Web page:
Habitat celebrates 17 homes built

  • Courtesy Kauai Habitat for Humanity

    Seventeen families, the largest group since Kauai Habitat for Humanity started in 1992, celebrate the completion of their homes at the Eleele Iluna neighborhood Friday at the Hanapepe Recreation Center.

HANAPEPE — The largest group of homeowners — 17 — since the start of Kauai Habitat for Humanity, recently celebrated the completion of their homes in the Eleele Iluna neighborhood at the Hanapepe Recreation Center.

“We couldn’t do it there,” said Milani Pimental, Kauai Habitat deputy director. “The neighborhood is growing, and there are a lot of children.”

The homeowners celebrated the Homeowner Recognition Ceremony, where they accepted congratulations on their accomplishments of finishing their homes in the Eleele Iluna project.

The celebration overflowed to include the “One Ohana” group of volunteers made up of members of the Episcopal churches on Kauai.

“Our home buyers worked so hard for more than a year to achieve their dream of home ownership,” said Caitlin Pounds, Kauai Habitat volunteer program manager. “We’re so proud of them.”

Each of the families received a welcome mat, a gift card to ReStore, the Kauai Habitat thrift store, a family Bible, and an original painting from volunteer Sandy Ambrose, who has been creating original artwork for new homeowners since 2011.

Stephen Spears, Kauai Habitat executive director, said a large part of what made this project possible was the support from the U.S. Department of Agriculture’s Rural Development office.

“Through a USDA 523 Technical Assistance grant, each house and lot was built and purchased by our homeowners for between $207,000 through $220,000, depending on the model they selected,” Spears said.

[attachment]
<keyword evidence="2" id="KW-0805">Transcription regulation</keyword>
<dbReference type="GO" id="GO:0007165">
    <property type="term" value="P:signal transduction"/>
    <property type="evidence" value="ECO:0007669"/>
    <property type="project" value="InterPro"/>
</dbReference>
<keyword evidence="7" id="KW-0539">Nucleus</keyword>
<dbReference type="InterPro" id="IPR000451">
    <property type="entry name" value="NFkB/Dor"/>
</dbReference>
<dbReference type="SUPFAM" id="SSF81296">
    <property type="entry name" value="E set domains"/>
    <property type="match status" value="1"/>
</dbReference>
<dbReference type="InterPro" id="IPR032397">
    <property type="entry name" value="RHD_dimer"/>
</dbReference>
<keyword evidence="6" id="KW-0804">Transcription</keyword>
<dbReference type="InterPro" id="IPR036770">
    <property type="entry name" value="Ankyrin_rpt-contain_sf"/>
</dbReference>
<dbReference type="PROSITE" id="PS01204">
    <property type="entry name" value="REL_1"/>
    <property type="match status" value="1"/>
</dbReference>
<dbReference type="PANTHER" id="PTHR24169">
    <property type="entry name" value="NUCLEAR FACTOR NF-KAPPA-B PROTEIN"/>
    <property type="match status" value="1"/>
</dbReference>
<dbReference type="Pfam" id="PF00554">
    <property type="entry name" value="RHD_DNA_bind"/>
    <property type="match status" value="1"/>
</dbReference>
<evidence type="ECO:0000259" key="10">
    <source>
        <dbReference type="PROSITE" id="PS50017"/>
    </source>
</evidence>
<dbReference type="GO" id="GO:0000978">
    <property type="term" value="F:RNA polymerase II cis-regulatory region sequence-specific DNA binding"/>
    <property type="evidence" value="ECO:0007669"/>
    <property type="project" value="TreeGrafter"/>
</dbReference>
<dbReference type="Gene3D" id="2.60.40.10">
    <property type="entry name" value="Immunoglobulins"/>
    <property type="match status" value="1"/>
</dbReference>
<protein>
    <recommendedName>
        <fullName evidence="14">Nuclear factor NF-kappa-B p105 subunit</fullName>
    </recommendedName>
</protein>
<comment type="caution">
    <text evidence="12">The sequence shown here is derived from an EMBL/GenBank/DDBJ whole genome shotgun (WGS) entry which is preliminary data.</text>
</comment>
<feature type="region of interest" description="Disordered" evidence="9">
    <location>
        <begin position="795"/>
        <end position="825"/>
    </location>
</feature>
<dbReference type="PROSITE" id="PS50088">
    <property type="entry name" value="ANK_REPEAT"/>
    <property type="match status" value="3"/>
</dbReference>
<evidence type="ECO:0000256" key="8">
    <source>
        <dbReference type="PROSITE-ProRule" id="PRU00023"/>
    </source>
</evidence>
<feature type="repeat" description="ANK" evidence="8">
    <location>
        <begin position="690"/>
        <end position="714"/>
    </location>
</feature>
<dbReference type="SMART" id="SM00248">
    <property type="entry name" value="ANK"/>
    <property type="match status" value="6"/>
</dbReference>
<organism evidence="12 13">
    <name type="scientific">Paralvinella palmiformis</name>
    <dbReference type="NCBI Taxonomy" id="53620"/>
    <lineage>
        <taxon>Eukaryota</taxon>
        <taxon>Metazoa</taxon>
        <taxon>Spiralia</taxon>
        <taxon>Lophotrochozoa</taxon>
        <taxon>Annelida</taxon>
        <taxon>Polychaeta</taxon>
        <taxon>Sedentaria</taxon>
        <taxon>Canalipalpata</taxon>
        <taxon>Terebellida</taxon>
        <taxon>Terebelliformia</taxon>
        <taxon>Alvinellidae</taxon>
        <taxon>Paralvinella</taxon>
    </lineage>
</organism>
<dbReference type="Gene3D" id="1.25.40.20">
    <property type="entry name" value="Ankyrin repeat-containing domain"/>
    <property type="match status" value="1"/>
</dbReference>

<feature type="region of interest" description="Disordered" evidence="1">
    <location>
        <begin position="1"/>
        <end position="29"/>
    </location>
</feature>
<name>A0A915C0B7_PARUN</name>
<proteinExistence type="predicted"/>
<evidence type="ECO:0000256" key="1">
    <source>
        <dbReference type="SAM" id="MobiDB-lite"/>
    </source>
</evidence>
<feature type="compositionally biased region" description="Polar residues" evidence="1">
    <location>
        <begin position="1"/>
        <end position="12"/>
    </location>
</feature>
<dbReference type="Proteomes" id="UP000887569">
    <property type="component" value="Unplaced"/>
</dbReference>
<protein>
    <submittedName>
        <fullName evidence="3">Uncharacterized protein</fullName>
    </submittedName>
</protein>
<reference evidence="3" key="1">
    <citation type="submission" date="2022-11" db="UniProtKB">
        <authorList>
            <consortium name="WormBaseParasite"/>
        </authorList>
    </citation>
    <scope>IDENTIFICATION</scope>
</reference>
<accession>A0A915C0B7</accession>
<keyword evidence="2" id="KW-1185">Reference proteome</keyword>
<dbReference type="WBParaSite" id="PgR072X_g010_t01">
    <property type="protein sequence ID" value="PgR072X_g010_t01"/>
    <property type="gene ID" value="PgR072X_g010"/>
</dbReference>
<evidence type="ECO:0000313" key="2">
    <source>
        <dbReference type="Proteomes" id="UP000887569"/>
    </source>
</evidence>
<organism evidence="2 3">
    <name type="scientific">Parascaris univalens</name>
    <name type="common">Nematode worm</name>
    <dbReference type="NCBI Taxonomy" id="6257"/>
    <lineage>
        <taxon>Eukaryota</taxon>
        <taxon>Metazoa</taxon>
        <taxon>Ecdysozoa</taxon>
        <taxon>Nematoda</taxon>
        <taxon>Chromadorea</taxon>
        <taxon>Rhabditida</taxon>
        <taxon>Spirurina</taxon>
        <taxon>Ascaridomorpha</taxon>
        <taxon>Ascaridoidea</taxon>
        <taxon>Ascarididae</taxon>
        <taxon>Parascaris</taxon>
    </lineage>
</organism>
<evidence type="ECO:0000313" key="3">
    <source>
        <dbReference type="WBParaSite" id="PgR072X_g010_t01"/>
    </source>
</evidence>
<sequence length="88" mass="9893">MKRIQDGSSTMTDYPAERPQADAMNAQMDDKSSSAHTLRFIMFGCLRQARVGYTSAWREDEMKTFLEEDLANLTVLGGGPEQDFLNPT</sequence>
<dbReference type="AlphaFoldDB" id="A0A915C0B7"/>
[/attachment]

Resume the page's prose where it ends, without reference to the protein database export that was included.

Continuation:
“These prices, which are more than $20,000 less than what Kauai Habitat offers through its affordable housing program, are possible because the grant directly covers Kauai Habitat’s overhead costs of construction management and project administration. It is simply an amazing opportunity for us, and especially our 17 homeowners in this group.”

Pimental remembered the warm comments from a homeowner, Celeste Davis, who came to the office to pick up her keys.

“Celeste’s sentiments really pay well-deserved tribute to the hard work of our construction team,” Pimental said. “They are out there each day, planning, working, and teaching homeowners and others the construction skills that will help them not only build a home, but maintain it in the years ahead.”

With the critical need for affordable housing continuing to persist on Kauai, the goal of Kauai Habitat for Humanity is to construct and deliver at least 30 truly affordable homes a year, states a release from Kauai Habitat.

“The next time you build with Kauai Habitat, think of the seeds you are planting,” said Leona Sa McDermott, Kauai Habitat board president. “Working together, we can transform empty lots, patches of dirt, into places where families can grow, where children can dream big and parents can cultivate lasting change.”

The nonprofit group has been successful in utilizing subdivision development and leveraging volunteer resources in an effort to combat the affordable housing crisis affecting not only Kauai but the entire state.

This feat has earned Kauai Habitat national recognition by Habitat for Humanity International CEO Jonathan Reckford during the Habitat for Humanity National Affiliate Conference held in March.

“This model of building is what we as the county need to support,” said Mayor Derek S.K. Kawakami, who offered his own congratulations to the new homeowners. “The partnership between government and nonprofits is so critical to our community’s success.”


Dennis Fujimoto, staff writer and photographer, can be reached at 245-0453 or dfujimoto@thegardenisland.com.


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